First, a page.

One was completed as a Typ 102, using a hydraulic drive train.

Two were completed as Tiger (P)s. Of these one was converted into a command tank. It was used for a series of trials before early in 1944 it was given Maybach engines and then sent to the Eastern Front, where it served with schwere Heeres Panzer-Jäger-Abteilung 653. The tank entered combat in April and was lost in combat in July 1944, making it the only Tiger (P) to actually see combat as a tank.  


The Porsche Tiger was a rather boxy tank, with flat sides, an almost flat front and flat rear plate. The superstructure extended over the top of the tracks. At the front these extensions were part of the fighting compartment. At the rear they were used to carry cooling fans. The interior was split into two parts - the fighting compartment in the front and the engine compartment at the rear. The front of the superstructure was fairly flat, and contained the driver's view port and gunner's machine gun position. The frontal armour was 100mm thick, and the side and rear armour 80mm.

The tank was carried on six pairs of steel road wheels with steel tyres and rubber cushions (replacing the rubber tires used in the Typ 100). The pairs of wheels were carried in pairs on three bogies. The bogie was attached to the side of the hull, and one pair of wheels was carried at the long end of a rocker bar. A longitudinally mounted torsion bar connected this wheel to the second pair of wheels. This system was used in order to save space within the hull. The suspension proved to be one of the weaknesses in the design - the torsion bar was mounted below the wheel axles, and the system could easily get clogged with mud. The Typ 101 had no return rollers - the superstructure extensions meant there was no space - so the tracks returned along the top of the road wheels. The rear drive sprocket and front idler thus look rather higher than they really were. From the side the Typ 101 suspension was quite distinctive, with the three sets of road wheels separated by small gaps.

The Tiger (P) was powered by two Porsche Typ 101 15 litre V-10 engines, capable of producing 310 metric hp at 2,500rpm. These were mounted side by side at the centre of the engine compartment. These drove a pair of 275kw Siemens-Schuckert model aGV 275/24 generators, again mounted side by side in the front part of the engine compartment. The generators sent their power to a pair of Siemens-Schuckert model D1495a electric motors, mounted at the rear of the engine compartment, where they were connected to the drive wheels.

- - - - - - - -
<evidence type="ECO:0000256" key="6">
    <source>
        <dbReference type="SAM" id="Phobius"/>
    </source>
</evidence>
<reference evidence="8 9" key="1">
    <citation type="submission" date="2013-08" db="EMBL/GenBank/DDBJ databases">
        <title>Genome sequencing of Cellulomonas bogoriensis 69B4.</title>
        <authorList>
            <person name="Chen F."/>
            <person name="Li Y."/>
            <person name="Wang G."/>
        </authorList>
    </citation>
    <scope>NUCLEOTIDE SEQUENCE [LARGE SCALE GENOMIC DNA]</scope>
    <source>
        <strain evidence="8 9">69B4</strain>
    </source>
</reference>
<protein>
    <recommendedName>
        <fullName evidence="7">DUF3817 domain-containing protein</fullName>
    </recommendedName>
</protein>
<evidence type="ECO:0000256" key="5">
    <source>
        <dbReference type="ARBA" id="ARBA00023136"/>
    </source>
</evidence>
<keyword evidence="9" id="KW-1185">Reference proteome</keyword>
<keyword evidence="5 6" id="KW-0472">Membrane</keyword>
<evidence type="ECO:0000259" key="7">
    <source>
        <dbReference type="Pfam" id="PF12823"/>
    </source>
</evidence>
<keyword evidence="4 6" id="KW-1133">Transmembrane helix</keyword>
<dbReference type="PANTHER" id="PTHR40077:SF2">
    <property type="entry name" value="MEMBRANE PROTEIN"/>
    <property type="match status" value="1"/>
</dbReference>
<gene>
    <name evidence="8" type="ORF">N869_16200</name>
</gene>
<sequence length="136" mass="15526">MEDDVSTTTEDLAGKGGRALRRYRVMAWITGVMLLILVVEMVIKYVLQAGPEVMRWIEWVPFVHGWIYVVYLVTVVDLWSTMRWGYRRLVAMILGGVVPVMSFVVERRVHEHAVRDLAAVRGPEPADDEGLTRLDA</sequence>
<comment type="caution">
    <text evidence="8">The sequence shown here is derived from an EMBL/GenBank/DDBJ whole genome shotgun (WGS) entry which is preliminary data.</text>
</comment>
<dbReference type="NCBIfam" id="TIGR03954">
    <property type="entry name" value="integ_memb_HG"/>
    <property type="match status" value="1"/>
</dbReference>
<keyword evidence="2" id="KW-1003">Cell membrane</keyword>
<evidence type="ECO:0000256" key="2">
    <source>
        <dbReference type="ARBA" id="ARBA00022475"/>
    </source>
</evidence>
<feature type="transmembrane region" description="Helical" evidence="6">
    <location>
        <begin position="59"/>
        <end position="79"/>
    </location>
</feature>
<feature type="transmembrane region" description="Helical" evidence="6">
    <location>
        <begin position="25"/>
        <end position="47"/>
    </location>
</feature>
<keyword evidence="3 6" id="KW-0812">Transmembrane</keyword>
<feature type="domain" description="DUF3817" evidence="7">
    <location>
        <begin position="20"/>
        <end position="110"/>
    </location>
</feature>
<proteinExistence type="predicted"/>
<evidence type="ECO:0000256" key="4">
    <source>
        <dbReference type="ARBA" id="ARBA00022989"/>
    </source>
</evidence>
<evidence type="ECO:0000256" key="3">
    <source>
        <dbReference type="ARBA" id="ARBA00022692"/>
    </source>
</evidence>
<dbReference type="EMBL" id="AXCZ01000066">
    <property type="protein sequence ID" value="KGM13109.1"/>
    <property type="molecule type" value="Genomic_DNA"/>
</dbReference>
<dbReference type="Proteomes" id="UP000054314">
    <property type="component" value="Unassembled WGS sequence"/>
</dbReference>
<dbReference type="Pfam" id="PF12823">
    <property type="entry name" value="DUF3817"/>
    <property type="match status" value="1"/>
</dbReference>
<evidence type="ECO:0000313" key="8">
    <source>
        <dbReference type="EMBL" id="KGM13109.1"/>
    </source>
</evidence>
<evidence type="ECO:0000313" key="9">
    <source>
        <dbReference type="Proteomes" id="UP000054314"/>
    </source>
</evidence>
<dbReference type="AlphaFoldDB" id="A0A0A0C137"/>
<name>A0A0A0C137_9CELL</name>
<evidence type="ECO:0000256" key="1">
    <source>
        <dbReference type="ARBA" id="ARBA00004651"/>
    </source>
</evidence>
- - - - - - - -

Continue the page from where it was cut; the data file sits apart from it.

The main part of the engine compartment was the height of the hull and superstructure. Cooling was provided by two fans, carried in the panniers to the side of the engine compartment

The turret was designed by Krupp for the Typ 100, and modified with heavier armour for the Typ 101. It had a horseshoe shape, with the sides and rear made from a single armoured plate that was bent into shape. The front was closed by two sheets of 100mm armour plate, one at the top and one at the bottom, leaving a gap between them for the gun. The gap was protected by the cast gun mantlet. The turret walls were 80mm thick, the roof 25mm. The command had a cupola with all-round vision blocks. The gunner was sat on the left, with a binocular sighting telescope with 2.5x magnification and a vision block. The loader had a vision block and a pistol port to his right rear. The only access to the tank was via the turret - there was one hatch in the cupola and one over the loader.

The turret position is sometimes said to have made the Tiger (P) front-heavy, but this wasn't the case. The extra weight of the electric motors, which had been moved from the front of the Typ 100 to the rear of the Typ 101, provided a counterweight for the turret. If the turret had been in a more central position, then the tank would have been rather tail-heavy when the gun was facing to the rear.

Panzerkampfwagen VI P (Sd Kfz 181)
Porsche Typ 101
VK 45.01 (P)
Tiger (P)

Production: 10
Length: 9.54m (with gun)
Hull Length: 6.60m
Hull Width: 3.38m
Height: 2.9m
Crew: 5 (Commander, Gunner, Loader, Driver, Radio Operator)
Weight: 57 tons
Engine: Two 310hp Porsche Typ 101/3 10-cylinder petrol engines
Max Speed: 35 km/ hr
Max Range: 105km road, 48km cross country
Armament: One 8.8cm KwK36 L/56, two 7.92mm MG34s






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Professor Porsche’s Wars, Karl Ludvigsen. A study of the military aspects of Fredinand Porsche’s career, spanning a wide range of activities from First World War artillery tractors to the vast Maus tank, and including his most successful military design, the Beetle based Kubelwagen. A well balanced account of a long and active career that actually produced a surprisingly small number of militarily significant products.(Read Full Review)
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How to cite this article: Rickard, J (16 August 2017), Tiger (P) /VK 45.01 (P)/ Typ 101 , http://www.historyofwar.org/articles/weapons_tiger_P.html